The overall effectiveness of a riparian buffer is tied to hydrology, or how water moves across the landscape. Riparian buffers should be located adjacent to any surface waters where they can intercept water flowing off of pastures or manure piles. The flow of water must be slowed enough to allow sediments to settle out and prevent channels from being formed. Channels will effectively act as pipes that let the water pass through the buffer without being treated, so steps must be taken to prevent their formation. Be aware that most nitrogen reaches surface waters from water that has infiltrated the soil and become groundwater. Hence, the plants used in a riparian buffer must have deep roots to utilize nitrogen below the ground.


Width is the most important controllable variable that is considered when designing a buffer. While the slope of the land and existing vegetation are already dictated, width can be adjusted. In general, the wider the buffer, the more effective the buffer will be at removing pollutants. The wider the buffer, the more time water has to travel through it, slow down, and allow sediments to fall out of it; one source suggests buffers could be anywhere from 98 to 328 feet wide depending on the soil, slope, and nutrient input levels. The buffer width should increase if other factors are present that impact buffer effectiveness, including:

 

  • Steeper slopes that speed up water flow.

  • Less permeable soils that prevent water from infiltrating and becoming available to plants and bacteria.

  • The larger the animal population, the wider the buffer should be.

  • Areas with higher erosion rates.

 

In a comprehensive review  of riparian buffer studies, some general guidelines on width have been established and can be used to help plan an effective riparian buffer. The most common suggestion is the use of a 3-zone buffer system, with specific plants and minimum widths. Zone 1, closest to the stream, should be undisturbed native trees to help stabilize the lake or stream bank, and it should ideally be at least 15 feet wide. Trees have the benefit of a deep root system, which brings carbon down to bacteria, stimulating the bacteria that will be necessary to remove nitrogen. Trees also provide long-term storage of nitrogen, since trees have longer lifespans than grasses.  Zone 2, should be a combination of native trees and shrubs, which can be harvested occasionally to remove nitrogen, and should be the widest of the three zones.  Zone 3 should be grass, at least 20 feet wide, to filter and slow water.  Ideally, this grass zone should be fenced out of the pastures (Figure 2).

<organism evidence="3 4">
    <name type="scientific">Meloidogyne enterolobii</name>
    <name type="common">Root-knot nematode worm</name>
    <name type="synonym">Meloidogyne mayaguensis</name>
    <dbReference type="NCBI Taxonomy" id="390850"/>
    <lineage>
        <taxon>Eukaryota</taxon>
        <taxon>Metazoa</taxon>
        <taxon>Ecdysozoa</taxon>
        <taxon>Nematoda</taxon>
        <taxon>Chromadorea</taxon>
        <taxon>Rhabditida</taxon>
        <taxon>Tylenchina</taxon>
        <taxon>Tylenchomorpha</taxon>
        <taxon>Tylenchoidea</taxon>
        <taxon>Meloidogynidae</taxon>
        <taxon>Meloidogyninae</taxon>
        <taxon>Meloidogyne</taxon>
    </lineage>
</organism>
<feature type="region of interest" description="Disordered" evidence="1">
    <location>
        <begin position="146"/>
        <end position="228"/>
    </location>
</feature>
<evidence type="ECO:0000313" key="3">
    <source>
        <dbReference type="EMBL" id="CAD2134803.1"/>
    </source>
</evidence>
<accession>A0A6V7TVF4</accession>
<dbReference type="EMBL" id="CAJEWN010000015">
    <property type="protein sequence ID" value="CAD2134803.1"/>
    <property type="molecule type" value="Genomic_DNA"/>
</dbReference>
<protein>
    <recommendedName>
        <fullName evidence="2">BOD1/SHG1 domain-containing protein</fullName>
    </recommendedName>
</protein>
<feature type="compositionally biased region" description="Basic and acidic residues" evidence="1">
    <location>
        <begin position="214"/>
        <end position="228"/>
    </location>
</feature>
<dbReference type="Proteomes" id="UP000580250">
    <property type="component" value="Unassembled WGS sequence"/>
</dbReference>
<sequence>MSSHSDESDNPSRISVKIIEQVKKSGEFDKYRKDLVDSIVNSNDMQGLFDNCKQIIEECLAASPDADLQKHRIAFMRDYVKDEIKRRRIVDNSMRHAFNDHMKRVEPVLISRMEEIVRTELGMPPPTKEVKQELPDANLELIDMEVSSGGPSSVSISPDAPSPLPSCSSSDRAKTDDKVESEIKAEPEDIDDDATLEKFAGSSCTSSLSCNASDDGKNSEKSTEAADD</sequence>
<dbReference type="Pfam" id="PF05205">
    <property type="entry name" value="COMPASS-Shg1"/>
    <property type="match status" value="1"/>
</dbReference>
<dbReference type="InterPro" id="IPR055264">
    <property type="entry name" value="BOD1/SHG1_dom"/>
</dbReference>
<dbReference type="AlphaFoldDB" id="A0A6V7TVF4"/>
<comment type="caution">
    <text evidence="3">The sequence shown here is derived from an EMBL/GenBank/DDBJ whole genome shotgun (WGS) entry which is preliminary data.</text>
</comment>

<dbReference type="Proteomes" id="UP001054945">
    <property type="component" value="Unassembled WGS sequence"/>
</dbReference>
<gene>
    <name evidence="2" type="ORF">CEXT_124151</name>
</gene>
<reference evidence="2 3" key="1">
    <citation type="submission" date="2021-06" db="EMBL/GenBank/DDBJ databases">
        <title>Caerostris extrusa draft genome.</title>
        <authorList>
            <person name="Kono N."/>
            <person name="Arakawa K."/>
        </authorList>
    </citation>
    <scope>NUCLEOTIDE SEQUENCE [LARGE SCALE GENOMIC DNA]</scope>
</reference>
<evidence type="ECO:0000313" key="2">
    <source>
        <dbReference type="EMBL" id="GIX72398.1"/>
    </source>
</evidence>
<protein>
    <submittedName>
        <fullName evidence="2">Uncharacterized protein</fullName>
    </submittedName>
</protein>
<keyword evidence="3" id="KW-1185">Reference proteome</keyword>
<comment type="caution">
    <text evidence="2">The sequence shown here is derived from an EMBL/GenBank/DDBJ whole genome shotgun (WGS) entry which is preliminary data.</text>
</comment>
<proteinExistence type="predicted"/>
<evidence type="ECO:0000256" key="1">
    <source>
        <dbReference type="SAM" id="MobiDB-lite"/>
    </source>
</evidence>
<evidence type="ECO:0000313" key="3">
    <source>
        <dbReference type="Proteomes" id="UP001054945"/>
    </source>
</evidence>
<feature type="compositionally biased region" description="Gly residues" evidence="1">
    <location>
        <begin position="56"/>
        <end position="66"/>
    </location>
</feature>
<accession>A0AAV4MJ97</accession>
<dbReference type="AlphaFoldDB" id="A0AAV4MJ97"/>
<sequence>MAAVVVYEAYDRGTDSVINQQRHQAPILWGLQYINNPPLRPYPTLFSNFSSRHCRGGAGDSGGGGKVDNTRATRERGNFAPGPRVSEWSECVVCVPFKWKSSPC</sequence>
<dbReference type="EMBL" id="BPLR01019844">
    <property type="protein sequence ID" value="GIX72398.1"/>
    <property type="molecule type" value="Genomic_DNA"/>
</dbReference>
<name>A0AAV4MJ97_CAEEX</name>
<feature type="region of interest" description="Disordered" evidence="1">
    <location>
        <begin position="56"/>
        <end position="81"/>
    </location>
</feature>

On many small-acreage horse farms, a large buffer area might not be feasible. However, just because a buffer might be smaller does not mean it is ineffective. Indeed, a balance must be found between the amount of property available for the horses and for the buffer, the number of horses on the property, the landscape (slope, ecosystem, proximity to water), and costs of implementing a buffer.


When selecting plants to include in a riparian buffer, choose species that 1) are native to the area to prevent the introduction of invasive species, 2) are not toxic to horses, and 3) are not nitrogen-fixing species, such as clover. Nitrogen-fixing plants have bacteria in their roots that provide nitrogen to the plant, so they are less likely to remove nitrogen from the environment.


It is important to realize and account for the impacts that horses may have on that landscape. With water quality impaired in many places across the U.S., reducing the impact of one’s animals can assist in making waters cleaner on both your property and to downstream users and aquatic habitats. Riparian buffers provide a natural, effective solution to the question of horse-related nutrient pollution. With a little planning, they can be implemented on many properties as a cost-effective best management practice.

 

Where to find more help?

Your local Natural Resource Conservation Service office or Soil Conservation District office can help with riparian buffer guidelines and practical advice specific to your area, and can help determine if your farm is eligible for grant funds to help offset the costs of riparian buffer restoration. They can also assist you should your particular state have any laws regarding riparian buffers that need to be met, as such laws are becoming more prevalent across the U.S.


A handful of representative states and their riparian buffer programs are listed below: